Copyright artist(s) and courtesy ARGOS







Original format




Color system




This minimal video installation shows the material filmed by two hand camera’s attached to the belly of a trotting horse on two oppositely placed screens. They simultaneously filmed the movements of respectively the front and the hind legs. The installation received a significant title from Crabeels: Détachement refers to the moment in which all four legs of a galloping horse simultaneously detach themselves from the ground. In doing so, the viewer is explicitly invited to search this dissonant film experience for detachments.
A first detachment can, for example, be found in the game with the context of the exhibition space. When recognizing a horse’s legs and hearing horse sounds, the viewers are immediately reminded of the rural surroundings they have just passed through before arriving on the domain of Speelhoven: the atmosphere of riding schools, riders and horses in a paddock. Just like the historical patrimony has been transformed into a contemporary spot of presentation and the protected ancient farmhouse thus disconnected from its original social functions, the experience of the phenomenon horse is also placed into a new reference frame in this artwork, disconnecting it from its familiar appearance. Instead, it is, among others, approached as a scientific problem.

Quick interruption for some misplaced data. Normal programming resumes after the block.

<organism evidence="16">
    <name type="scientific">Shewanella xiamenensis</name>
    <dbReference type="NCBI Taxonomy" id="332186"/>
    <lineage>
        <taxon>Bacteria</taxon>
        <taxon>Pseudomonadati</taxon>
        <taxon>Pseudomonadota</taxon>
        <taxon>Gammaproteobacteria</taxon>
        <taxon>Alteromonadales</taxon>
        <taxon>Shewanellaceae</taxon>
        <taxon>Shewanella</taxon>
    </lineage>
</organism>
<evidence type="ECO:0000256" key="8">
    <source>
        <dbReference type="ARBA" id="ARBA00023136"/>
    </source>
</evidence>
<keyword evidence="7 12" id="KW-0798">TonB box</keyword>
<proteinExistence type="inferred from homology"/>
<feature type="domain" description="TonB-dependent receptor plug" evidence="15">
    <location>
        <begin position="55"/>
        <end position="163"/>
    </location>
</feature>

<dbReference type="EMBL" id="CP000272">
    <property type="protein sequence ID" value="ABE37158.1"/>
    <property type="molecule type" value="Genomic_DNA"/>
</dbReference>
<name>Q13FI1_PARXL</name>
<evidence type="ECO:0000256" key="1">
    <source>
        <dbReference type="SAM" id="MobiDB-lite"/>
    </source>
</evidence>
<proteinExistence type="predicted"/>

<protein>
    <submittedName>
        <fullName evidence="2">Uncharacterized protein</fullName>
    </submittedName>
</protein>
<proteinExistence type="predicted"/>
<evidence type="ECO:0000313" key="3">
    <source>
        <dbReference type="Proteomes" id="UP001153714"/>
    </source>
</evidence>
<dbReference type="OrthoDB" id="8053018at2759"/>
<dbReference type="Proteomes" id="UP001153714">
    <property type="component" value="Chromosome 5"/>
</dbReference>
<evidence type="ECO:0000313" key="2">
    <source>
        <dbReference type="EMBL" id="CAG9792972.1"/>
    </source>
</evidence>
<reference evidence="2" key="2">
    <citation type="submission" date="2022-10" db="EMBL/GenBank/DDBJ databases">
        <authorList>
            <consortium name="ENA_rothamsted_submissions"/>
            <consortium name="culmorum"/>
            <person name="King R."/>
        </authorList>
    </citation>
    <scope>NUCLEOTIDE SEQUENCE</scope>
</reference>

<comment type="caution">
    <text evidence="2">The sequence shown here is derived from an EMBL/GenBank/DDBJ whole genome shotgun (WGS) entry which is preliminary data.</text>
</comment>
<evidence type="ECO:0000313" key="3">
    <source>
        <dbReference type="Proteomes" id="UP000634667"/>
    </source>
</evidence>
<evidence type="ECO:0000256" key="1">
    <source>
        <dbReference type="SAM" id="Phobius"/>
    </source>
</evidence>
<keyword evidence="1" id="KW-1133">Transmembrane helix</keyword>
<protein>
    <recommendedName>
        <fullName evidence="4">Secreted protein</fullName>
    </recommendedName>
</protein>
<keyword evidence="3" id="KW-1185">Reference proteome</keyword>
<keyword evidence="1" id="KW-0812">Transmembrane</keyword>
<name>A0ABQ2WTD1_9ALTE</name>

Détachement actually doesn’t focus on a narrative about, or the symbolics of the horse, but downright on the experience of a synchronized movement of legs that cannot be reconstructed from a human point of view. In doing so, Crabeels returns to the history of audiovisual media, more precisely, to the famous 19th century experiments conducted by Eadweard Muybridge. Through a complicated test set-up of 12 photo cameras, receiving the extremely intelligent name of zoopraxiscoop, Muybridge succeeded in proving that a horse in gallop indeed completely detaches itself from the ground. Wit this reference, Crabeels remembers us that the invention of the photo camera, and later on the film camera, was not only accompanied by an atmosphere of magic and mystery, but also, and most importantly, by a great deal of ambitious expectations. Thanks to the mechanical eye, one is supposed to be able to surpass the limits of the human abilities and reproduce an objective truth that was unreachable beforehand. Nonetheless, Détachement delivers a commentary on this history of the audiovisual medium as a device of truth: using a video installation as experience device, Crabeels opens up a new perspective in which the attention shifts from the truth value of images to a spatial experience. This way, he emphasizes that the first is only possible in Muybridge’s case via a detachment of image and experience. The viewer, standing between the screens, on the other hand, gets the opportunity to experience the unusual middle point from which the cameras filmed. The installation lets us regroup the separate parts again into one combined action. The sound of the installation brings the detached front and hind side of the horse back together in a reliving of an own rhythm and fragmented perception.
We cannot see the actual Détachement anymore now, but we can experience it. While Muybridge and his zoopraxiscoop try to prove a truth we cannot perceive with the naked eye, Crabeels’ video installation illustrates how we cannot surpass our human point of view without a loss of subjective experience. Striking is that this disconnection between eye and eye of the camera, and the discrepancy in experience that goes with it, can also, to some extent, be reconstructed and thus presented through audiovisual media. (Source: Robrecht Vanderbeeken)